In New Zealand, green-lipped mussels are essentially farmed the same way as black mussels are. However, many countries have started to cultivate these mussels locally because of their nativity to New Zealand.
In their case, the rules and regulations in farming green-lipped mussels are quite stringent, and they constantly monitor the mussels since, outside the waters of New Zealand, these mussels must be raised in high-quality water and feed.
Despite this though, green mussels can still be bought fresh or frozen, and with, without, or even just half shelled in many countries like black mussels.
It’s true that when it comes to food, budget plays a role. If you’re trying to determine which one is more affordable, let’s take a look.
Because black mussels can be easily cultivated and harvested almost anywhere and any season, black mussels are quite cheap and very affordable in most countries.
Generally, you can buy fresh black mussels for around $5-$6 per pound. However, prices may vary depending on your region.
Since green mussels are less common because they are native to New Zealand and are more costly to farm outside New Zealand, they tend to be more expensive than black mussels.
In addition to this, green mussels are also seasonal and relatively larger in size. Thus, their price is higher than that of black mussels. However, green-lipped mussels are still very affordable, selling for about $6-$8 per pound (prices may also vary depending on your region).
Choosing the type of mussel greatly depends on its taste, texture, and flavor. Here’s what you need to know about mussels taste.
Black mussels have a comparatively stronger umami flavor than other species of mussels. They may be a little sweet, slightly saltier, and they have quite a lingering fishy taste. These different tastes, however, work together to create such a boldly delicious and fresh flavor which is why people love these mussels.
Black mussels are less chewy than green mussels, which is a plus. When cooked, they become very tender and soft yet firm.
Black mussels are best steamed or boiled but may also be grilled, fried, or sautéed. Either way, black mussels are versatile enough to be cooked in different ways yet still taste amazing every time.
Green mussels have significantly less of the umami flavor of black mussels. The reason people still choose green mussels is that they have this unique, mild savory seafood flavor that isn’t too overpowering. On top of this, they are also less salty and slightly sweeter.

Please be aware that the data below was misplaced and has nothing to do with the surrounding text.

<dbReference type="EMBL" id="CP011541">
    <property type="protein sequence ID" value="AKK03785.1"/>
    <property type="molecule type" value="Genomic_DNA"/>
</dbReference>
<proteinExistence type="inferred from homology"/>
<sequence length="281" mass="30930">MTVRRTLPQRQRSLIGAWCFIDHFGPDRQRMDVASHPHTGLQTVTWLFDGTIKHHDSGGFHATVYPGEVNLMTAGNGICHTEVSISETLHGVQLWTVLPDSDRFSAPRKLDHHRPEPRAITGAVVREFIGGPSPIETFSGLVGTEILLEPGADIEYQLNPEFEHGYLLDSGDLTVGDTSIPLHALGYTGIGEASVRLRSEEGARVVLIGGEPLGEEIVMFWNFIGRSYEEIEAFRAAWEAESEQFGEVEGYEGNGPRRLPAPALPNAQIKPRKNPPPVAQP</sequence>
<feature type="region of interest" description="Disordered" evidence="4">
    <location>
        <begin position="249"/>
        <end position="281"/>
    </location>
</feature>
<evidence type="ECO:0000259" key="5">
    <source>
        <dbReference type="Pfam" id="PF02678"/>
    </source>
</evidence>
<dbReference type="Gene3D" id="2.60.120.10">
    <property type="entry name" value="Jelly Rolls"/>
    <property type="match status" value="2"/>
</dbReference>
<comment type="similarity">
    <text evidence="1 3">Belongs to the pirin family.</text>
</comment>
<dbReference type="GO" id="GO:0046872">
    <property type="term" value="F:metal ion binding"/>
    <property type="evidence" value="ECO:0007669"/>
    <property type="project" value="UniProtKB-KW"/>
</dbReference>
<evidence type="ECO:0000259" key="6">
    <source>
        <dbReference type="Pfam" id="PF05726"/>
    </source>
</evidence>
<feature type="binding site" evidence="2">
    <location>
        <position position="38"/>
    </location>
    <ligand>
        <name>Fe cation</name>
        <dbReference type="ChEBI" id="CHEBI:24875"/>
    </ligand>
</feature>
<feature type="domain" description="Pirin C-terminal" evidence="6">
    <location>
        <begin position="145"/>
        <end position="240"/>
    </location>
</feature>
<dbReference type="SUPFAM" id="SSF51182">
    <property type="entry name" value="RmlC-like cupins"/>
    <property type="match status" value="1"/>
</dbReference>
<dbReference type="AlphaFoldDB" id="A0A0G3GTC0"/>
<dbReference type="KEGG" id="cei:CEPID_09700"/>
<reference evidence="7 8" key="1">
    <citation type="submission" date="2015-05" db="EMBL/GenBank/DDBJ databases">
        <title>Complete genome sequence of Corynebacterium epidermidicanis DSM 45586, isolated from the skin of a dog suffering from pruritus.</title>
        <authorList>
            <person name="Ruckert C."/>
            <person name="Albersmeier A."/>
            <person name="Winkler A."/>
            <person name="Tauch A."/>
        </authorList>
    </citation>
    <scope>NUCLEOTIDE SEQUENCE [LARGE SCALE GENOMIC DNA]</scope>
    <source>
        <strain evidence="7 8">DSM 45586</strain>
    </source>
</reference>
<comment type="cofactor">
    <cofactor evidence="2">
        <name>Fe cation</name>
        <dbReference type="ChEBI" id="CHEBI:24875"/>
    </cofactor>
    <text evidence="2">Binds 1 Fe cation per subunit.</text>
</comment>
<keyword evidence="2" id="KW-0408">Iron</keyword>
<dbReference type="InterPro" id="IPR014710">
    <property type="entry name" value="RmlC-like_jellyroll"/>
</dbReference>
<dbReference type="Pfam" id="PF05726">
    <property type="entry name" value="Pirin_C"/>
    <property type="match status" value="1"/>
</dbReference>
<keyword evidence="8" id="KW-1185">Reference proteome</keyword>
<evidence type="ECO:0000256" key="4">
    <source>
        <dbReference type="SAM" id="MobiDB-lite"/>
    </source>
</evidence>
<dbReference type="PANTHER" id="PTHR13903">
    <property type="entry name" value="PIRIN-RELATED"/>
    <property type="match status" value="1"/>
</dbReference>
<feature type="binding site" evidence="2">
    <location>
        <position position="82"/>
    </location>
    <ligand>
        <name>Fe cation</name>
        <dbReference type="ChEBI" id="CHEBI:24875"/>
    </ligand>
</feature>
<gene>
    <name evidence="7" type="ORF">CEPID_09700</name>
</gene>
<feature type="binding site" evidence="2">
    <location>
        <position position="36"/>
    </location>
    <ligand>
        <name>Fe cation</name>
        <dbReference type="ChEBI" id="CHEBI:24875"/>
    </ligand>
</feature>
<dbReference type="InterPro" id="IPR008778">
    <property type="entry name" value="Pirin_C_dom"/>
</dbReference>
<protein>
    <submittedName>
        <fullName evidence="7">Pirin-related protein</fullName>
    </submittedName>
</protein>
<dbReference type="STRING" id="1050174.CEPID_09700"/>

On the other hand, in terms of texture, green mussels are quite spongy and firm. They remain meaty and tender even after cooking which makes them ideal to be steamed. In addition, green mussels can also be roasted, fried, and sauteed like black mussels.
In the end, personal preference still plays a major role when choosing the right type of mussel. It may also depend on the type of dish you will be preparing. Otherwise, green and black mussels alike are equally tasty and extremely flavorful.
Now that we have figured out the differences, maybe we can come closer to a conclusion as to which is the superior mussel.
In terms of affordability, black mussels are cheaper than green mussels. Black mussels are cheaper because of their commonality and availability while green mussels cost more because of their nativity to New Zealand, size, and seasonality.
As for availability, both mussels can be bought in different forms (fresh, canned, whole-shelled, half-shelled, meat-only, etc.) but black mussels are easier to find because they can be farmed anywhere, anytime. Green mussels, however, are seasonal and farmed mainly in New Zealand.
In the matter of flavor and texture, it all depends on personal preference and the food you are making.
Black mussels may be best used in dishes that need softer or more stronger-tasting meats. Green mussels can be used in dishes that need firmer meat. Green mussels are generally more preferred when you want mussels to balance flavor and not overpower the whole dish.